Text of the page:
Despite nearly three-quarters of enterprises discussing the deployment of custom mobile applications, half admit that mobility is challenging.
According to Symantec's 2012 State of Mobility Survey, which polled 6,275 organisations in 43 countries, 71 per cent of respondents are discussing custom mobile applications, while one-third are currently implementing, or have already implemented, them.
CJ Desai, senior vice-president of the endpoint and mobility group at Symantec, said: “We are impressed by the pace of mobile application adoption within organisations. This cultural change from refusing mobile devices not long ago to actively distributing and developing them has introduced a new set of challenges and complexities for IT staff.
“Encouragingly, from a security perspective, a majority of organisations are thinking beyond the simple case of lost or stolen mobile phones.”
The survey also found that 70 per cent of respondents expect smartphones and tablets currently in use to increase employee productivity, and 77 per cent had already seen productivity gains after implementation.
However, three-quarters of organisations said maintaining a high level of security is a top business objective around mobility, with 41 per cent identifying mobile devices as one of the top three IT risks due to loss and theft, data leakage, unauthorised access to corporate resources and the spread of malware infections from mobile devices to the company network.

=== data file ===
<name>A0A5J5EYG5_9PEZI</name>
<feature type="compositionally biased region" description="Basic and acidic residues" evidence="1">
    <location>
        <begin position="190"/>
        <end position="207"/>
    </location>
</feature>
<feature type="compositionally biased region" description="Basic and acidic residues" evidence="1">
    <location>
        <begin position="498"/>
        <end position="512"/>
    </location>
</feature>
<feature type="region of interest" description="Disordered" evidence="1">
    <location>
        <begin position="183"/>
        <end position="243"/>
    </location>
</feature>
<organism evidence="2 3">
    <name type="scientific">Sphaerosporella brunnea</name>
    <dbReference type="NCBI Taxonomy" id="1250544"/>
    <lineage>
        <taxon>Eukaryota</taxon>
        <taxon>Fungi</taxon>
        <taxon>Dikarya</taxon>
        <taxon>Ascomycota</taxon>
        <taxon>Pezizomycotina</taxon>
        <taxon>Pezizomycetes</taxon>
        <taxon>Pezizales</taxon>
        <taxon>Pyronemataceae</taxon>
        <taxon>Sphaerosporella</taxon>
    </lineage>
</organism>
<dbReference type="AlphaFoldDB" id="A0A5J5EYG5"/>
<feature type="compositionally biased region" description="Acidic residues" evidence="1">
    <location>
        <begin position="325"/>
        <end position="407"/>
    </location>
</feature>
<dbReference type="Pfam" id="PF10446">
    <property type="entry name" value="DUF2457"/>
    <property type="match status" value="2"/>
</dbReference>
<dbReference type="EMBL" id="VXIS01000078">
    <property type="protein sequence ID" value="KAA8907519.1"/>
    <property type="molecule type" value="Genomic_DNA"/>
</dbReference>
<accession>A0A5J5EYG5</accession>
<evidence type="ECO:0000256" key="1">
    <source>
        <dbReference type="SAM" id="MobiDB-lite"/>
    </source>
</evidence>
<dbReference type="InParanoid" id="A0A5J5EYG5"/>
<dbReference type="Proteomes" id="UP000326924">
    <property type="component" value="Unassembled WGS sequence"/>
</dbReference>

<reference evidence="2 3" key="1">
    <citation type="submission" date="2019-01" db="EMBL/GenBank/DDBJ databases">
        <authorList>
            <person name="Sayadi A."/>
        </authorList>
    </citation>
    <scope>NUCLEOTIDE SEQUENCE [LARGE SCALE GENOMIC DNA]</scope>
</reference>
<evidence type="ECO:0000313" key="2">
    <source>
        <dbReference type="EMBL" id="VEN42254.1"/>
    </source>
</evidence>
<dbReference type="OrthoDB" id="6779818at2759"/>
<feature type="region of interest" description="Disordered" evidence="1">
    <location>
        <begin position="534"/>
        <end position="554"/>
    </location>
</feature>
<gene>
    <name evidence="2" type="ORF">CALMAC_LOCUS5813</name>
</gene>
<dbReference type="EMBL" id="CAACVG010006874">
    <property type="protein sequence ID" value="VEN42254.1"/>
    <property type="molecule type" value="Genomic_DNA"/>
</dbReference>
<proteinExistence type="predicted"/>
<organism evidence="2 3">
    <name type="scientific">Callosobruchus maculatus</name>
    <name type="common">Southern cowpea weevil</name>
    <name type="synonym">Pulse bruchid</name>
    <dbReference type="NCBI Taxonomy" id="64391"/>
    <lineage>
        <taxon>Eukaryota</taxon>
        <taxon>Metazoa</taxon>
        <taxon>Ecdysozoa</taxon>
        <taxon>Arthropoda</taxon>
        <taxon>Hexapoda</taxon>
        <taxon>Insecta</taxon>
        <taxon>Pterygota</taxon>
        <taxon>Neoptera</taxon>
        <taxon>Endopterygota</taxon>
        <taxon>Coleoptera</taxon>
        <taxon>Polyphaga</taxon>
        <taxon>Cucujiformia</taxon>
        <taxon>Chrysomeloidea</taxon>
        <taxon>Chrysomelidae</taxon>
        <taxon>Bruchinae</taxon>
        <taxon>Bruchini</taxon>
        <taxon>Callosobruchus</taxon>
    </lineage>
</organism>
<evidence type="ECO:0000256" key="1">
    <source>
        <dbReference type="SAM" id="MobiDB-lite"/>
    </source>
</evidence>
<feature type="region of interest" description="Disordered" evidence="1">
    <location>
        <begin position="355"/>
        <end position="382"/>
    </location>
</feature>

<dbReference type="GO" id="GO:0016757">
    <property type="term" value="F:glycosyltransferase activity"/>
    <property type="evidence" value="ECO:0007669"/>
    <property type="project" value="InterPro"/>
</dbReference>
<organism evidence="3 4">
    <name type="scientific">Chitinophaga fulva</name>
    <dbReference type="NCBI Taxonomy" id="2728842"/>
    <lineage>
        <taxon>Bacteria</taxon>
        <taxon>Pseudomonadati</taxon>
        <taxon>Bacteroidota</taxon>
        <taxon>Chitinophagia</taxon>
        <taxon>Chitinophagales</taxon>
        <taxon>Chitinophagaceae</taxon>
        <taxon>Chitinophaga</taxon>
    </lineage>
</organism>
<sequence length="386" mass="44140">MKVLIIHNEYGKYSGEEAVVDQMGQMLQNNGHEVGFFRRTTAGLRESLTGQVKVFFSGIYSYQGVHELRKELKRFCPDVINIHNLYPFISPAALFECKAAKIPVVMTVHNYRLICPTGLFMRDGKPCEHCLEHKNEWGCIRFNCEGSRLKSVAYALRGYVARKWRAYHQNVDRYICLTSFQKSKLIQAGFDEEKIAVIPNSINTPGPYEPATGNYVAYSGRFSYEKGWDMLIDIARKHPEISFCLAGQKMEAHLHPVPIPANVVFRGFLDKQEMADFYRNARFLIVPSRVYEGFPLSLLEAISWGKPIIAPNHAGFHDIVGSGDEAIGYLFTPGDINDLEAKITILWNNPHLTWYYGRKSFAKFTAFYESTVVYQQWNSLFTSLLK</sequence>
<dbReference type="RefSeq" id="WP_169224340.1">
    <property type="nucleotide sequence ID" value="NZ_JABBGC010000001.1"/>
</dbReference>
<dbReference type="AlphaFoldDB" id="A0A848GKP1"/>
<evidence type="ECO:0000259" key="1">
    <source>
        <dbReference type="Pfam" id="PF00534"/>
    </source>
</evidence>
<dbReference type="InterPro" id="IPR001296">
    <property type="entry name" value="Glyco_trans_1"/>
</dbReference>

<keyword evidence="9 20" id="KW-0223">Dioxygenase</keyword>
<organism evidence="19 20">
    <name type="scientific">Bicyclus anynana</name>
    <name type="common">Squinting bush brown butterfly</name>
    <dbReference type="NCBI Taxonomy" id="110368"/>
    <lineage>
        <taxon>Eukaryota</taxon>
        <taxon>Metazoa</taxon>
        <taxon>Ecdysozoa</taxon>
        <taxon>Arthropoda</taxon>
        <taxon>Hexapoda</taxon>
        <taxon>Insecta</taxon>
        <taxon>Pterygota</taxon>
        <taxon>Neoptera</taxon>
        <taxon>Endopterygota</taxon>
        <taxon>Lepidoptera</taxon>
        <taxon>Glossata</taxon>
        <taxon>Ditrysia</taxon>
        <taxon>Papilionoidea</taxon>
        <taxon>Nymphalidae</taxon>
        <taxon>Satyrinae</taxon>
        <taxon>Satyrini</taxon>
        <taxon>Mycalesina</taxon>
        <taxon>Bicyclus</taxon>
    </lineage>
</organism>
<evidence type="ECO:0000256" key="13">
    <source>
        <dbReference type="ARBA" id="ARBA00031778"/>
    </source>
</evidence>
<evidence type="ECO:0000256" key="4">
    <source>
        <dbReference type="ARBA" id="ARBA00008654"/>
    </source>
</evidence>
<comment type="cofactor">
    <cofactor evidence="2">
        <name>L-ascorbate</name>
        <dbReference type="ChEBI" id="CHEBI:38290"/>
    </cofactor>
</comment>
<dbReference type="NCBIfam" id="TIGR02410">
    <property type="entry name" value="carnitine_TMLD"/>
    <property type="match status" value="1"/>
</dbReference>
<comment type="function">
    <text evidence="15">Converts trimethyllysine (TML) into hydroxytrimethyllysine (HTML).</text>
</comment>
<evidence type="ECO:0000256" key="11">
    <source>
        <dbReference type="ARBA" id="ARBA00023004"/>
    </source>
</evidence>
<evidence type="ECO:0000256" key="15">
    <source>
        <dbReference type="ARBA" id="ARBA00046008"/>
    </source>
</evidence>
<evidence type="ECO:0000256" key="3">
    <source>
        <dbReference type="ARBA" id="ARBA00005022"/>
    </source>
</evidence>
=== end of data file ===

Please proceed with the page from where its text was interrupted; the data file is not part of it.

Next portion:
Greg Day, EMEA security CTO and director of strategy at Symantec, said: “Interestingly, the number-one risk [identified] globally for mobile devices was malware; I didn't expect that because the volume we see is infinitesimal compared with PC malware, but my view is that there has been enough inkling of incidents for businesses to look and say ‘what is going on?'.
“In EMEA the number-one concern was in preventing unauthorised network access, or application access from smart devices. Second was lost or stolen devices; one CISO told me that when the iPad 3 comes out, he expects an increase in lost devices.”
Day added that half of CISOs were involved in an ongoing bring-your-own-device (BYOD) project, while getting control of data was also high on their agenda. The survey mentioned that there was an overall reduction in the support of personal devices and in complete social media access.
“The main topic of conversation is BYOD – support or don't support – and what I heard more than anything else was liability, not to the business but to the user. So if I try to manage this device and lock it down, who do they hold accountable for it? I cannot inspect their personal data, there is liability in supporting the user for everything, so I become a more broader point of support,” he said.